News / USA

    US Senate Approves Fiscal Accord

    U.S. Senate Majority Leader Harry Reid announces a last-minute deal to avert a historic lapse in the government's borrowing ability,  October 16, 2013.
    U.S. Senate Majority Leader Harry Reid announces a last-minute deal to avert a historic lapse in the government's borrowing ability, October 16, 2013.
    Michael Bowman
    The U.S. Congress is one step closer to reopening the U.S. government and extending the nation’s credit limit. The Senate voted 81 to 18 to end a fiscal impasse that has taken America perilously close to devastating debt default.
     
    Negotiated by Senate leaders, the bill restarts federal government funding and raises the U.S. debt ceiling into February. It also mandates budget negotiations to arrive at a longer-term fiscal accord.
     
    Senators of both parties expressed relief that an 11th-hour deal had materialized, while bemoaning the bitter partisan stand-off that preceded it. Democrat Mark Warner:
     
    “We have inflicted damage on our economy and our reputation. We have violated the first principle of governing or of medicine: 'do no harm.' This self-inflicted crisis has done harm even if we reopen the government and avoid default," said Warner.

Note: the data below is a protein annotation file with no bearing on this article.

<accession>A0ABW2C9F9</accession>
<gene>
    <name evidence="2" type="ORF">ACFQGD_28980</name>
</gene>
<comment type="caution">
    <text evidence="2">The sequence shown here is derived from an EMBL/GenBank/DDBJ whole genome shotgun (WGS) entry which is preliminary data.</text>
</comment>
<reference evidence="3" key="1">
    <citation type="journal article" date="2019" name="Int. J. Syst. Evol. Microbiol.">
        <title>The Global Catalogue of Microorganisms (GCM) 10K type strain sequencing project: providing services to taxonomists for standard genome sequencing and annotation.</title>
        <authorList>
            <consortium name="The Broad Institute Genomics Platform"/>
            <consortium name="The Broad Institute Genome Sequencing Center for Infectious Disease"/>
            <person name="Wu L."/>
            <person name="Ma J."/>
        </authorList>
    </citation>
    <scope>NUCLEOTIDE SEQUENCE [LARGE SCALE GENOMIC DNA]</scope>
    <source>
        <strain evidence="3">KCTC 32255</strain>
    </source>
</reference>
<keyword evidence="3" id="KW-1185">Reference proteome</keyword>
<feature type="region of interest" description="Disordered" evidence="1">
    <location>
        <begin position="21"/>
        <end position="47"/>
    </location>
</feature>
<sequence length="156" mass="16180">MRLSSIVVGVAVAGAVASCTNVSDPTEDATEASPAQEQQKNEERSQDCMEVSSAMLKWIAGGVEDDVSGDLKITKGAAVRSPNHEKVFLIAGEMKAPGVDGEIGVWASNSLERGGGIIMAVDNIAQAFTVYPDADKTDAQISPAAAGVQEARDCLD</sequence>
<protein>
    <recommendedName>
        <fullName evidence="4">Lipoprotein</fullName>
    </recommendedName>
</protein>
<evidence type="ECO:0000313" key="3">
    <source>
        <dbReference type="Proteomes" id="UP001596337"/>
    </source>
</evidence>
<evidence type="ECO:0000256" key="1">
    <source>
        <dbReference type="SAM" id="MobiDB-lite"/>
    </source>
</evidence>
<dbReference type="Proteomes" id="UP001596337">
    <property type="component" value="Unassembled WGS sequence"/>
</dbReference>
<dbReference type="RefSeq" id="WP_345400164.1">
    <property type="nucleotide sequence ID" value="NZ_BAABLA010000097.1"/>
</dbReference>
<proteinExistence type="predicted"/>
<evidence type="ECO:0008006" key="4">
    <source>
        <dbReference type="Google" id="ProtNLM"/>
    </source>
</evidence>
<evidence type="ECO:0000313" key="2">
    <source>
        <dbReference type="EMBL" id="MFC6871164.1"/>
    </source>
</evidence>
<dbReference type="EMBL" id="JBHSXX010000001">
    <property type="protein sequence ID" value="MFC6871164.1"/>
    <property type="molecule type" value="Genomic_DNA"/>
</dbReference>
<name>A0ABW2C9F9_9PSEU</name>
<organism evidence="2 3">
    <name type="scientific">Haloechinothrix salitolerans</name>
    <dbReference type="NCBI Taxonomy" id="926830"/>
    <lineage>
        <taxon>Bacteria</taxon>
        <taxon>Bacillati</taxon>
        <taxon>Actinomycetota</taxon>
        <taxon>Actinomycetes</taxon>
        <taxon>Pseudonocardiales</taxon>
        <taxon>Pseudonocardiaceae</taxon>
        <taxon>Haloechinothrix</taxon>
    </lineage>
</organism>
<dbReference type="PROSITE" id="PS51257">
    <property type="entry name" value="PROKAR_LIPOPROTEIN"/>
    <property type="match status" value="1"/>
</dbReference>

With the clock ticking toward Thursday’s debt ceiling deadline, senators refrained from any procedural motions that would have delayed a final vote on the bill. Republican Ted Cruz did not stand in the way of Senate action, but called the bill a bad deal for America.
     
    “It allows yet more debt, more deficits, more spending. And it does absolutely nothing to provide relief for the millions of Americans who are hurting because of Obamacare," said Cruz.

    Wednesday’s accord was a defeat for Cruz and other Tea Party Republicans who had sought to use fiscal deadlines as leverage to derail President Barack Obama’s health care law.
     
    The bill now goes to the Republican-led House, where moderate Republicans are expected to join with Democrats to pass the measure and send it to the White House for the president’s signature.

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